Coins and Kings: The Royal Mint at the Tower is a new permanent exhibition at the Tower of London, exploring the story of the Mint during the years it was based at the Tower, between c1279 and 1812.
Located on the original site where the Mint was situated for over 500 years, discover the surprising stories and unique history of this little-known area of the Tower of London.
Through outdoor installations and interactive displays, visitors can explore what life was like for the people of Mint Street – the hard graft involved in mass producing the coins for the nation. Featuring unique objects from the Royal Mint Museum’s collection, the exhibition tells the story of some of the most famous monarchs who reigned over the Mint, and how their coins reflected the power struggles and politics of their time.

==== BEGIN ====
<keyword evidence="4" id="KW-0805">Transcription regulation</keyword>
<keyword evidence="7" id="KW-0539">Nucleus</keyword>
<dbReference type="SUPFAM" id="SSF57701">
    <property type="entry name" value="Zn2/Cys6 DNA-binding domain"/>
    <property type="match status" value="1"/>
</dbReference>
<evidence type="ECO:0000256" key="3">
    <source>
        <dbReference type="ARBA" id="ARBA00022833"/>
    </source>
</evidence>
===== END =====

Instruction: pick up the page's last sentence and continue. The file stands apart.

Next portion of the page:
Coins and Kings also reveals little known and surprising stories about the Mint, including Isaac Newton’s efforts to rid London of counterfeiters, Elizabeth I’s restoration of the currency following her father’s disastrous meddling, and Charles II's rejection of Commonwealth money. It explores how medieval coins were made, how new technology revolutionised the Mint, and why the Mint eventually moved out of the Tower in the reign of George III after a huge financial crisis.
See Coins and Kings in our Education section, including links to games and activities.
For more information on the exhibition visit the Tower of London website